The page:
Another Case

A lady called in great distress. Nearly all her teeth were affected, and the discharge was most offensive and abundant; if she lay on her side in bed, the pillow would be covered with large splotches of the discharge in the morning; if she lay on her back, the mass was swallowed, and the result was that the whole alimentary canal was demoralized by the pus, blood, and vitiated secretions. When she arose she wanted no breakfast, only two or three cups of strong coffee and some crackers. She was nearly blind, could only see a great light, and was totally unable to see to read. He told her that the trouble with her sight was caused by the diseased condition of the teeth; that unless that was remedied, she might live three months, but she would die suddenly. He treated three or four teeth at a time at each sitting. This consumed three weeks. The teeth became firm, her appetite returned, her sight was restored, and she was able to walk a mile or two without disturbance. He was called to Brooklyn, where they had a live society, and an infirmary for the treatment of dental diseases, at which members of the society were delegated to attend from day to day. He was invited to give a clinic upon pyorrhea alveolaris, and he told them of this patient, whom he showed to some fifteen members. The woman was apparently in fair health. It was not loss of nerve-energy which started the disease in this case, but the disease caused the loss of appetite and the vitiated condition of the whole alimentary canal. Her physician would have sent this woman to the grave, not recognizing the disease and its management.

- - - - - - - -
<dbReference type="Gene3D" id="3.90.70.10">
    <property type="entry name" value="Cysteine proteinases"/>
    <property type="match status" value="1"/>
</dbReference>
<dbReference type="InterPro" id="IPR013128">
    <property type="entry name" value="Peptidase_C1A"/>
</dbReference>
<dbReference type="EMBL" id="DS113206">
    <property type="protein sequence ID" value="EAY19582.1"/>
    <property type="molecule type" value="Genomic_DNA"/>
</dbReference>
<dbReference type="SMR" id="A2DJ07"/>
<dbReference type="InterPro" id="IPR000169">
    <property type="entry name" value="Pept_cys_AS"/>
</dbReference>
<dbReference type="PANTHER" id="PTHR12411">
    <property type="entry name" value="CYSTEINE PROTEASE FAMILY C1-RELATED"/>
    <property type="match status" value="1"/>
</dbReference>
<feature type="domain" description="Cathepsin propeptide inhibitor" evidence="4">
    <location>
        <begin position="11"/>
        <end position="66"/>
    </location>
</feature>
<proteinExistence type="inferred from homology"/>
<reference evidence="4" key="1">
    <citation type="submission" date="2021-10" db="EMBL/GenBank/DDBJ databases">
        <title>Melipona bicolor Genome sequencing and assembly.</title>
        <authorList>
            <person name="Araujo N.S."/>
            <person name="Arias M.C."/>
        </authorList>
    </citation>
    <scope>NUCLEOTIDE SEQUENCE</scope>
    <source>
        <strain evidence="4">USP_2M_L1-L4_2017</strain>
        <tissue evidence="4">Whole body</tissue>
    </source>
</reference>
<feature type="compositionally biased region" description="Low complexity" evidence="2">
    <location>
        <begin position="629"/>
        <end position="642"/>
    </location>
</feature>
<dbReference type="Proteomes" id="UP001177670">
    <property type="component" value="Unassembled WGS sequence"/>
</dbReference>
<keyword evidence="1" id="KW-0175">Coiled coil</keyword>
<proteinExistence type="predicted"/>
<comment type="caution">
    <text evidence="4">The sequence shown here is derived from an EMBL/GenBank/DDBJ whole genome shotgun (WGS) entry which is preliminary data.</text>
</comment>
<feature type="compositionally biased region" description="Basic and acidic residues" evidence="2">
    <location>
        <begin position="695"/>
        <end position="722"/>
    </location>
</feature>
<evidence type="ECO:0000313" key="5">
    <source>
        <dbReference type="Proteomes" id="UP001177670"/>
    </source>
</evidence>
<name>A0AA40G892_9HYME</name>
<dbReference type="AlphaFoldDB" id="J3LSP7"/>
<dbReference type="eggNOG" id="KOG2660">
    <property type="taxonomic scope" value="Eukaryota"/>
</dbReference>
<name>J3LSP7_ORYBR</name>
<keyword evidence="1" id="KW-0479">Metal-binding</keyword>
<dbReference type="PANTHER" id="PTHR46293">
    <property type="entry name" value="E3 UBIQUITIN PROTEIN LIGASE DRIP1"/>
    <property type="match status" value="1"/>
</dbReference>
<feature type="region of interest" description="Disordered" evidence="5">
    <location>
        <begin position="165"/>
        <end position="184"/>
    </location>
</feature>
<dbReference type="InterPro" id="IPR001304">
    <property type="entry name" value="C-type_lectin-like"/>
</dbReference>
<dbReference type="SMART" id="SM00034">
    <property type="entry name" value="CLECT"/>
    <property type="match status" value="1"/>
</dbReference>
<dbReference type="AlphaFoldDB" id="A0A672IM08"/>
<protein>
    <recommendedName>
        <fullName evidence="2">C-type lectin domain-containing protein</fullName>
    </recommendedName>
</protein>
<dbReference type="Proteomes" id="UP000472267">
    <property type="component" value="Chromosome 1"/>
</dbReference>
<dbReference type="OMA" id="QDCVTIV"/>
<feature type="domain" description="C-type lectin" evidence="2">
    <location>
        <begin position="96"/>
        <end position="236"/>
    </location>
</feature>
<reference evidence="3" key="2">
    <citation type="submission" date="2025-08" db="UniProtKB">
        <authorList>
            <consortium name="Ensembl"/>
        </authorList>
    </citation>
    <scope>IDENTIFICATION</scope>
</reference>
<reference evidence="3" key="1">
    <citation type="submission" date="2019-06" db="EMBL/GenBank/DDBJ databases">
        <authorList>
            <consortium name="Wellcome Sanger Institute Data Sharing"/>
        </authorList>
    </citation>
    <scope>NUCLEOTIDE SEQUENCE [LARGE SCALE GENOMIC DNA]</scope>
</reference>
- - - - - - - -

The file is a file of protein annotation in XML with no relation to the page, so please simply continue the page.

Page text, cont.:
He maintains that it is not lack of nervous energy that causes this disease, but the disease will lead to loss of nerve-energy. That small purple ring on the gum of the cuspid in the case first mentioned would eventually have led to the loss of the whole set, if left to work its way unopposed. He had tried in these remarks to controvert the old ideas, and to present the cause of the disease and its treatment as he sees it. You may see it differently; if so, give us your information, in order that we may correct our views, if wrong.